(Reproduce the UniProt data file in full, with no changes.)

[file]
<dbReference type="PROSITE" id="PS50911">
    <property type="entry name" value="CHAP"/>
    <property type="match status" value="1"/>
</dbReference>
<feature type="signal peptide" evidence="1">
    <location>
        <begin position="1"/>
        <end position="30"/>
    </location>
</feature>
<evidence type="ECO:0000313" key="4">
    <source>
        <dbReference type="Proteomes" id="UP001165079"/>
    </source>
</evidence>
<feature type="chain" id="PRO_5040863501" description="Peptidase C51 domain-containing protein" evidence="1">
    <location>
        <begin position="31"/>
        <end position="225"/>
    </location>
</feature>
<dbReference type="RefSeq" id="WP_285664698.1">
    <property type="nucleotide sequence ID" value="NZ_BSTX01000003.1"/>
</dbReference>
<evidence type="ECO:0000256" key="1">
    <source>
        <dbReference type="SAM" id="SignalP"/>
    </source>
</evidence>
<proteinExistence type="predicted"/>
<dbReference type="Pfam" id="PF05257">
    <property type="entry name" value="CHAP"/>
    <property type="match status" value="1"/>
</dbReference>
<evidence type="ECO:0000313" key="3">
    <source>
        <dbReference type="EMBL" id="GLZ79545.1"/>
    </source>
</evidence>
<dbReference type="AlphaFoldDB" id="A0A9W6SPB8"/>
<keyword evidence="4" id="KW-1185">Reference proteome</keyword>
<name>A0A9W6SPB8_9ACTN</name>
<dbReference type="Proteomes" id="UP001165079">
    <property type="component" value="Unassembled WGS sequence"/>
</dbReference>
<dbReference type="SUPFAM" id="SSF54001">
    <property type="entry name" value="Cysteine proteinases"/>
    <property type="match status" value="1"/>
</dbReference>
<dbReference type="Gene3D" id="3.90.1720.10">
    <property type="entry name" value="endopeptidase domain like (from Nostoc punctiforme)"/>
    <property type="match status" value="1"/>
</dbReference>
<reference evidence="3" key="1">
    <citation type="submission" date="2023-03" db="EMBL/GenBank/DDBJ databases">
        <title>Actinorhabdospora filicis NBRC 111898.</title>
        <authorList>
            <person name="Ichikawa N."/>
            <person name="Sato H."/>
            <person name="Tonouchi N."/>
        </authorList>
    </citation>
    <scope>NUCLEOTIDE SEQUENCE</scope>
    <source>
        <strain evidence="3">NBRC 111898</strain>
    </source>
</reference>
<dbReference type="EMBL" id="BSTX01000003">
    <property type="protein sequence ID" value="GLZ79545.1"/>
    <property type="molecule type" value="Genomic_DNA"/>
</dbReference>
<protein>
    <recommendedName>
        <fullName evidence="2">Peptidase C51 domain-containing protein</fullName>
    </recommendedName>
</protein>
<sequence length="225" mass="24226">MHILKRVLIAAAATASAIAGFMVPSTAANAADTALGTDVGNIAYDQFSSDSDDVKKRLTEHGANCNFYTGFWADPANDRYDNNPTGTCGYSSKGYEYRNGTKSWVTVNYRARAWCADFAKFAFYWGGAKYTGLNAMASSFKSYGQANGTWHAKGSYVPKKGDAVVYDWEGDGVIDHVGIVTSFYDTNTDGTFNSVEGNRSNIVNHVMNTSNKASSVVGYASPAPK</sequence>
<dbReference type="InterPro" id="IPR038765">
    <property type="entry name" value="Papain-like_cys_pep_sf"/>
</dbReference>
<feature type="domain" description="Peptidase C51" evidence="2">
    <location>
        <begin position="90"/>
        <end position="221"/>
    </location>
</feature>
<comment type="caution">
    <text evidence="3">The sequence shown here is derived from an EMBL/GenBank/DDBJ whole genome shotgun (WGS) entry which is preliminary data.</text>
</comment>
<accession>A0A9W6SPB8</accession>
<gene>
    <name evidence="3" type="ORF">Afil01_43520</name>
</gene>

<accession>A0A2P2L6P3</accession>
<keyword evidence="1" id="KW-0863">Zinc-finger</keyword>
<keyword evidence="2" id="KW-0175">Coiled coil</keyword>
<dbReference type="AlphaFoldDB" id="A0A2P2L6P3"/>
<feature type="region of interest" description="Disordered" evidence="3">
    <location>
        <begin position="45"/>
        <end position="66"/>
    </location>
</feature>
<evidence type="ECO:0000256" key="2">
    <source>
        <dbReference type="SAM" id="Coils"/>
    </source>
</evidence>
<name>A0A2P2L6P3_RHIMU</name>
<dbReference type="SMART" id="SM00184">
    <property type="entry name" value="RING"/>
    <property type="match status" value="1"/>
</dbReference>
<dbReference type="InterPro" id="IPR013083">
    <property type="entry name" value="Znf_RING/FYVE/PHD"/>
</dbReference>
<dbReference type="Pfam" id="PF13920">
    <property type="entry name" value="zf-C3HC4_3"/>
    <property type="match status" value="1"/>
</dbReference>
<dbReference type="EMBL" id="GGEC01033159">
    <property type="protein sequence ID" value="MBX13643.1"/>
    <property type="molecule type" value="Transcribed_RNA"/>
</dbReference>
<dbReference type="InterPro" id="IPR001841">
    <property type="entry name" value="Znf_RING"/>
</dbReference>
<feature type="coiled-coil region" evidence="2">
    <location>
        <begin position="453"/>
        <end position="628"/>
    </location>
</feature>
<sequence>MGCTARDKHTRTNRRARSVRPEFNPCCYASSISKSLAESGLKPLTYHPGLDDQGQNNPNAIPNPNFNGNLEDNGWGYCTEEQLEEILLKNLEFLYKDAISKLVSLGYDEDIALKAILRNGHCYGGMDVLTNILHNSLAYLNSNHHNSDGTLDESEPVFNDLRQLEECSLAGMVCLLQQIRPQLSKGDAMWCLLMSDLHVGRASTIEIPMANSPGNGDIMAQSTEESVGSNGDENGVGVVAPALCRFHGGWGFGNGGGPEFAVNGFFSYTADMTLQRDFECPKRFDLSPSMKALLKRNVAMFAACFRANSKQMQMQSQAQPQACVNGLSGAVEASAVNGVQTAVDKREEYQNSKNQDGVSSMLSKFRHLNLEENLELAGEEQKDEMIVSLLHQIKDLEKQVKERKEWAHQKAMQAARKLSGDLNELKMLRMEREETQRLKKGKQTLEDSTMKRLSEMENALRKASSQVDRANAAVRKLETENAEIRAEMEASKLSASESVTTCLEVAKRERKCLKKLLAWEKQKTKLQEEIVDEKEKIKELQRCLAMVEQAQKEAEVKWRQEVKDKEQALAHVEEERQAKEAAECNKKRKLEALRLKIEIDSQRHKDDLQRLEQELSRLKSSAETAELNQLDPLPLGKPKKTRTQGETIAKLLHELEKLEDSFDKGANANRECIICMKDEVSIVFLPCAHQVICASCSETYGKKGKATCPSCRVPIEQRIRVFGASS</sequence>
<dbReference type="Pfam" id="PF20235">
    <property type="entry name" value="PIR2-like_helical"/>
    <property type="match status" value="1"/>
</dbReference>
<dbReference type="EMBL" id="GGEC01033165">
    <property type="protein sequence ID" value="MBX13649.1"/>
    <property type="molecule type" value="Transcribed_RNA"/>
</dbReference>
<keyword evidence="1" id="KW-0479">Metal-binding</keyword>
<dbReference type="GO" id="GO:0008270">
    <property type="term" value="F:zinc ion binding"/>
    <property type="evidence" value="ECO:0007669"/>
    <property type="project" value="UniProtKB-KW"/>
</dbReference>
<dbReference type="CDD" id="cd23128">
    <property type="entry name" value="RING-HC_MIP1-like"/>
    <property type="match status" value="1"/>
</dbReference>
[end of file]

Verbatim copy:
<dbReference type="PROSITE" id="PS50911">
    <property type="entry name" value="CHAP"/>
    <property type="match status" value="1"/>
</dbReference>
<feature type="signal peptide" evidence="1">
    <location>
        <begin position="1"/>
        <end position="30"/>
    </location>
</feature>
<evidence type="ECO:0000313" key="4">
    <source>
        <dbReference type="Proteomes" id="UP001165079"/>
    </source>
</evidence>
<feature type="chain" id="PRO_5040863501" description="Peptidase C51 domain-containing protein" evidence="1">
    <location>
        <begin position="31"/>
        <end position="225"/>
    </location>
</feature>
<dbReference type="RefSeq" id="WP_285664698.1">
    <property type="nucleotide sequence ID" value="NZ_BSTX01000003.1"/>
</dbReference>
<evidence type="ECO:0000256" key="1">
    <source>
        <dbReference type="SAM" id="SignalP"/>
    </source>
</evidence>
<proteinExistence type="predicted"/>
<dbReference type="Pfam" id="PF05257">
    <property type="entry name" value="CHAP"/>
    <property type="match status" value="1"/>
</dbReference>
<evidence type="ECO:0000313" key="3">
    <source>
        <dbReference type="EMBL" id="GLZ79545.1"/>
    </source>
</evidence>
<dbReference type="AlphaFoldDB" id="A0A9W6SPB8"/>
<keyword evidence="4" id="KW-1185">Reference proteome</keyword>
<name>A0A9W6SPB8_9ACTN</name>
<dbReference type="Proteomes" id="UP001165079">
    <property type="component" value="Unassembled WGS sequence"/>
</dbReference>
<dbReference type="SUPFAM" id="SSF54001">
    <property type="entry name" value="Cysteine proteinases"/>
    <property type="match status" value="1"/>
</dbReference>
<dbReference type="Gene3D" id="3.90.1720.10">
    <property type="entry name" value="endopeptidase domain like (from Nostoc punctiforme)"/>
    <property type="match status" value="1"/>
</dbReference>
<reference evidence="3" key="1">
    <citation type="submission" date="2023-03" db="EMBL/GenBank/DDBJ databases">
        <title>Actinorhabdospora filicis NBRC 111898.</title>
        <authorList>
            <person name="Ichikawa N."/>
            <person name="Sato H."/>
            <person name="Tonouchi N."/>
        </authorList>
    </citation>
    <scope>NUCLEOTIDE SEQUENCE</scope>
    <source>
        <strain evidence="3">NBRC 111898</strain>
    </source>
</reference>
<dbReference type="EMBL" id="BSTX01000003">
    <property type="protein sequence ID" value="GLZ79545.1"/>
    <property type="molecule type" value="Genomic_DNA"/>
</dbReference>
<protein>
    <recommendedName>
        <fullName evidence="2">Peptidase C51 domain-containing protein</fullName>
    </recommendedName>
</protein>
<sequence length="225" mass="24226">MHILKRVLIAAAATASAIAGFMVPSTAANAADTALGTDVGNIAYDQFSSDSDDVKKRLTEHGANCNFYTGFWADPANDRYDNNPTGTCGYSSKGYEYRNGTKSWVTVNYRARAWCADFAKFAFYWGGAKYTGLNAMASSFKSYGQANGTWHAKGSYVPKKGDAVVYDWEGDGVIDHVGIVTSFYDTNTDGTFNSVEGNRSNIVNHVMNTSNKASSVVGYASPAPK</sequence>
<dbReference type="InterPro" id="IPR038765">
    <property type="entry name" value="Papain-like_cys_pep_sf"/>
</dbReference>
<feature type="domain" description="Peptidase C51" evidence="2">
    <location>
        <begin position="90"/>
        <end position="221"/>
    </location>
</feature>
<comment type="caution">
    <text evidence="3">The sequence shown here is derived from an EMBL/GenBank/DDBJ whole genome shotgun (WGS) entry which is preliminary data.</text>
</comment>
<accession>A0A9W6SPB8</accession>
<gene>
    <name evidence="3" type="ORF">Afil01_43520</name>
</gene>

<accession>A0A2P2L6P3</accession>
<keyword evidence="1" id="KW-0863">Zinc-finger</keyword>
<keyword evidence="2" id="KW-0175">Coiled coil</keyword>
<dbReference type="AlphaFoldDB" id="A0A2P2L6P3"/>
<feature type="region of interest" description="Disordered" evidence="3">
    <location>
        <begin position="45"/>
        <end position="66"/>
    </location>
</feature>
<evidence type="ECO:0000256" key="2">
    <source>
        <dbReference type="SAM" id="Coils"/>
    </source>
</evidence>
<name>A0A2P2L6P3_RHIMU</name>
<dbReference type="SMART" id="SM00184">
    <property type="entry name" value="RING"/>
    <property type="match status" value="1"/>
</dbReference>
<dbReference type="InterPro" id="IPR013083">
    <property type="entry name" value="Znf_RING/FYVE/PHD"/>
</dbReference>
<dbReference type="Pfam" id="PF13920">
    <property type="entry name" value="zf-C3HC4_3"/>
    <property type="match status" value="1"/>
</dbReference>
<dbReference type="EMBL" id="GGEC01033159">
    <property type="protein sequence ID" value="MBX13643.1"/>
    <property type="molecule type" value="Transcribed_RNA"/>
</dbReference>
<dbReference type="InterPro" id="IPR001841">
    <property type="entry name" value="Znf_RING"/>
</dbReference>
<feature type="coiled-coil region" evidence="2">
    <location>
        <begin position="453"/>
        <end position="628"/>
    </location>
</feature>
<sequence>MGCTARDKHTRTNRRARSVRPEFNPCCYASSISKSLAESGLKPLTYHPGLDDQGQNNPNAIPNPNFNGNLEDNGWGYCTEEQLEEILLKNLEFLYKDAISKLVSLGYDEDIALKAILRNGHCYGGMDVLTNILHNSLAYLNSNHHNSDGTLDESEPVFNDLRQLEECSLAGMVCLLQQIRPQLSKGDAMWCLLMSDLHVGRASTIEIPMANSPGNGDIMAQSTEESVGSNGDENGVGVVAPALCRFHGGWGFGNGGGPEFAVNGFFSYTADMTLQRDFECPKRFDLSPSMKALLKRNVAMFAACFRANSKQMQMQSQAQPQACVNGLSGAVEASAVNGVQTAVDKREEYQNSKNQDGVSSMLSKFRHLNLEENLELAGEEQKDEMIVSLLHQIKDLEKQVKERKEWAHQKAMQAARKLSGDLNELKMLRMEREETQRLKKGKQTLEDSTMKRLSEMENALRKASSQVDRANAAVRKLETENAEIRAEMEASKLSASESVTTCLEVAKRERKCLKKLLAWEKQKTKLQEEIVDEKEKIKELQRCLAMVEQAQKEAEVKWRQEVKDKEQALAHVEEERQAKEAAECNKKRKLEALRLKIEIDSQRHKDDLQRLEQELSRLKSSAETAELNQLDPLPLGKPKKTRTQGETIAKLLHELEKLEDSFDKGANANRECIICMKDEVSIVFLPCAHQVICASCSETYGKKGKATCPSCRVPIEQRIRVFGASS</sequence>
<dbReference type="Pfam" id="PF20235">
    <property type="entry name" value="PIR2-like_helical"/>
    <property type="match status" value="1"/>
</dbReference>
<dbReference type="EMBL" id="GGEC01033165">
    <property type="protein sequence ID" value="MBX13649.1"/>
    <property type="molecule type" value="Transcribed_RNA"/>
</dbReference>
<keyword evidence="1" id="KW-0479">Metal-binding</keyword>
<dbReference type="GO" id="GO:0008270">
    <property type="term" value="F:zinc ion binding"/>
    <property type="evidence" value="ECO:0007669"/>
    <property type="project" value="UniProtKB-KW"/>
</dbReference>
<dbReference type="CDD" id="cd23128">
    <property type="entry name" value="RING-HC_MIP1-like"/>
    <property type="match status" value="1"/>
</dbReference>